In The Making at the Design Museum is an intriguing prospect that both illuminates and frustrates. It sheds a rare light on manufactured objects by showing them in their part-manufactured state, but misses a trick in not explaining the simplicity of manufacturing — an oversight made worse by putting it next to an exhibit of The Design Museum's permanent collection (of chairs and angle-poise lamps) that did actually promise to say something about materials and processes.... but didn't.
In The Making is a part of the modern genre (trend?) of curator-shows — put together by product design duo Edward Barber and Jay Osgerby, who delightfully and modestly only included one of their own creations out of a total of 24 objects.
The idea is exquisitely simple — intervene in the mass-production process to show the familiar object in an unfamiliar light.
Now, that light — a single powerful spot light on each object — as well as making photography very difficult, makes for a crudely fetishistic display, shone as it is within a blacked-out room with the objects placed heroically on black plinths. This felt unnecessary as the items were beautiful enough on their own and the lighting put them in an unfamiliar context, so the comparison between their raw and finished states was harder to make.
A nice conceit was the quantification of the interruption in the production process — the caption gave a percentage of how far the object presented had progressed in its journey from raw material to finished object. What was missing was any explanation of how that figure was arrived at — time? Number of individual processes? Money? It would have been nice to know.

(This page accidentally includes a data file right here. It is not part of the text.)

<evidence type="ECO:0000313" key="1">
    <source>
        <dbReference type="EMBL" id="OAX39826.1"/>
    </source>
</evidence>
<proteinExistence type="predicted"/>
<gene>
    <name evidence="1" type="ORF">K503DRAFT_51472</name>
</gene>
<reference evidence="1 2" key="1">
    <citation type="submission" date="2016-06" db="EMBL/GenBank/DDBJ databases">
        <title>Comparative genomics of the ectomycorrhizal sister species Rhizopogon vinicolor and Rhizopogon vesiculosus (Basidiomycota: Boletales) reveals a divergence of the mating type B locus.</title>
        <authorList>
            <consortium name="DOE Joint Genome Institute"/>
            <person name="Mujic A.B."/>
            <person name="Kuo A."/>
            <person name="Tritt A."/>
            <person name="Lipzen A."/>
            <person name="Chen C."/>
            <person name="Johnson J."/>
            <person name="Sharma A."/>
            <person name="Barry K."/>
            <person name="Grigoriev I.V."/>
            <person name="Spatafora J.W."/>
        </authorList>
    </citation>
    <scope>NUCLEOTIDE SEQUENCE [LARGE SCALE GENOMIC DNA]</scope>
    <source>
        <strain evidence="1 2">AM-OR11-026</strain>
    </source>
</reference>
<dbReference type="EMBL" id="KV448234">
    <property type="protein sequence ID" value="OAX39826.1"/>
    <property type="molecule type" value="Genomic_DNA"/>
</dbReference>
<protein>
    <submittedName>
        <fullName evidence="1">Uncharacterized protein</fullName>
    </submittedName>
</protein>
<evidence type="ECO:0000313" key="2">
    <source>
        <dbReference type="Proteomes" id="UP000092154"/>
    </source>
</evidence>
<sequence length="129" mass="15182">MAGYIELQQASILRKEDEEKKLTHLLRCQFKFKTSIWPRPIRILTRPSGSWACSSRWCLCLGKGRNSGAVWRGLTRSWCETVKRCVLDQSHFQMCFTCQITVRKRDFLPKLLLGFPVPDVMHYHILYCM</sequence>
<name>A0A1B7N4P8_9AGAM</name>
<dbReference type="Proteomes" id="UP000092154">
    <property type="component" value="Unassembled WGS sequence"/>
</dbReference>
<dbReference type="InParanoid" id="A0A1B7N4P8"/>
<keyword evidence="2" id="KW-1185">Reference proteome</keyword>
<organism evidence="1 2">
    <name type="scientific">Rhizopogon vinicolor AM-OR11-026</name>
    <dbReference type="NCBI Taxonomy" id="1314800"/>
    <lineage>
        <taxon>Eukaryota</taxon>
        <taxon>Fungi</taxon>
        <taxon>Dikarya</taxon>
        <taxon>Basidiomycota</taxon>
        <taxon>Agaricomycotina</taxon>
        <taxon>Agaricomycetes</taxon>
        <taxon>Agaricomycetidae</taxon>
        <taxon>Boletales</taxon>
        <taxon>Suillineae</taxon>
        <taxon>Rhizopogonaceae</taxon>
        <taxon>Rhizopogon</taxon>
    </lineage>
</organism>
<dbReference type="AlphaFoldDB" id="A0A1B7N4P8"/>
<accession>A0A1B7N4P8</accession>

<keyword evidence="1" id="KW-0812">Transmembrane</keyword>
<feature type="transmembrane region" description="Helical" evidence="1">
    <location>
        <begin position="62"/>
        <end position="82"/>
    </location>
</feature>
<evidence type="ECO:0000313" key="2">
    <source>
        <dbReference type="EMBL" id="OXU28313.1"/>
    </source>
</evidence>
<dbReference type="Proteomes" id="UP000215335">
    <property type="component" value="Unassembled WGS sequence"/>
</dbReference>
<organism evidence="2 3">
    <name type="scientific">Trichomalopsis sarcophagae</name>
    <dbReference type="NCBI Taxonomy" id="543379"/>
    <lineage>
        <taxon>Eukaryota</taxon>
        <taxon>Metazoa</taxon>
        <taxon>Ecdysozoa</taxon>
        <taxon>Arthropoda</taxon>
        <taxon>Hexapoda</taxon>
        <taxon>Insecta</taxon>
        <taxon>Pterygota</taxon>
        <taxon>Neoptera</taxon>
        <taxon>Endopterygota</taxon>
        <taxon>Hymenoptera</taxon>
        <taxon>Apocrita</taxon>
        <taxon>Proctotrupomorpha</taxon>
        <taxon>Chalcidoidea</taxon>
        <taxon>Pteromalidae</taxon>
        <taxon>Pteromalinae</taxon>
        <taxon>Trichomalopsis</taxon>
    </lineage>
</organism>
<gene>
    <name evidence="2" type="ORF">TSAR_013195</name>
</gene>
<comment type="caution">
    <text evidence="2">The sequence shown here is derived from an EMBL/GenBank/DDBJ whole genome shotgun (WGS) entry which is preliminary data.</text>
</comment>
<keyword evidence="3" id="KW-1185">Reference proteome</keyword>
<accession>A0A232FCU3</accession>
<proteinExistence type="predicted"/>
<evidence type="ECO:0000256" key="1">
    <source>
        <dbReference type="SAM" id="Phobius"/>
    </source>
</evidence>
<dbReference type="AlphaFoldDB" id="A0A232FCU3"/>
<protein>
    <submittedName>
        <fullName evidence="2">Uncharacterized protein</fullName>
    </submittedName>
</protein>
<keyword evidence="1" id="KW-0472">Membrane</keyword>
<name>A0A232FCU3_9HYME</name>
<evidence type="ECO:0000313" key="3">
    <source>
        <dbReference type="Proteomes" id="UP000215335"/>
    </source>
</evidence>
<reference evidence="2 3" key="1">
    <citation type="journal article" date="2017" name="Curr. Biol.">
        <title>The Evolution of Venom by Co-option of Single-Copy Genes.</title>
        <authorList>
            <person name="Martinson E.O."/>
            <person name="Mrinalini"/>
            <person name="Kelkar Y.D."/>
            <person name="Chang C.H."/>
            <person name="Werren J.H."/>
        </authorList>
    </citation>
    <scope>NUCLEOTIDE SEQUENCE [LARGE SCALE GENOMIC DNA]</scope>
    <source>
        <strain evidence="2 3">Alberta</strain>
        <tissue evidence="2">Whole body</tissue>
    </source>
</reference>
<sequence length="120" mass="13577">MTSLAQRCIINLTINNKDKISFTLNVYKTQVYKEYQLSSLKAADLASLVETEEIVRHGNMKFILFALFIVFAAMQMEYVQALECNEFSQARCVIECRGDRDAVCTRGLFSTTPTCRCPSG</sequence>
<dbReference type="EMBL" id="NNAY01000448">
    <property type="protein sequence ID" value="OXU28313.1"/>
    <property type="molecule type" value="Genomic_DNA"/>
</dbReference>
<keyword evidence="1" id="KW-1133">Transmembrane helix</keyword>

The exhibit included before-and-after photographs of all the items, which seemed a bit odd, as the difficult bit was obviously obtaining the part-made pieces; the finished things would be readily available and it seemed a shame to not get the chance to compare them like-for-like as physical objects. Perhaps more successful was a series of informative videos showing the things being made in various factories, which had a nice BBC-esque public-information feel to them. The videos were also silent, and this allowed you to watch all three screens at once, switching your attention from each key-process and skipping the bloke loading it into the machine or pushing it around on a pallet truck — a big bonus for those of us with cat-like attention spans.
But, my biggest gripe was that there was an obvious story to this exhibition that they failed to tell: the simplicity of manufacturing. Like Shakespeare's theory of dramatic narrative, there are only a few basic types of manufacturing — cutting, bending, sculpting etc. — and this show superbly demonstrated, but didn't explain, the fundamentals of these processes. It seemed to be glaringly omitted, almost as if that would be revealing too much.
That said, it was still a triumphant celebration of manufacturing. Set as it was in the Design Museum, it put the factories and the skills of the craftsmen and women who make this stuff centre stage. The exhibition design, by Build, was clean and simple and the curators did a superb job of finding a truly eclectic range of objects, mostly from the UK.
As it claimed, it showed familiar objects shorn of their familiarity; making you look more attentively (hence why it didn't need the theatrical lighting) at their form to appreciate their innate beauty and the power of adding value to raw materials to create products of genuine worth — politicians take note.
One amusing detail was the catalogue: GF Smith had kindly donated the paper, and Hobs Reprographics the printing, but obviously nobody stepped up for the binding. So, someone had the bright idea that the punters should bind it themselves, resulting in a kind of information-sheet-all-you-can-eat-buffet of pages on each of the objects. Binding rings were supplied for everyone to break their fingernails on putting them together. But, I guess, conceptually, this was a brief experiment in DIY manufacturing.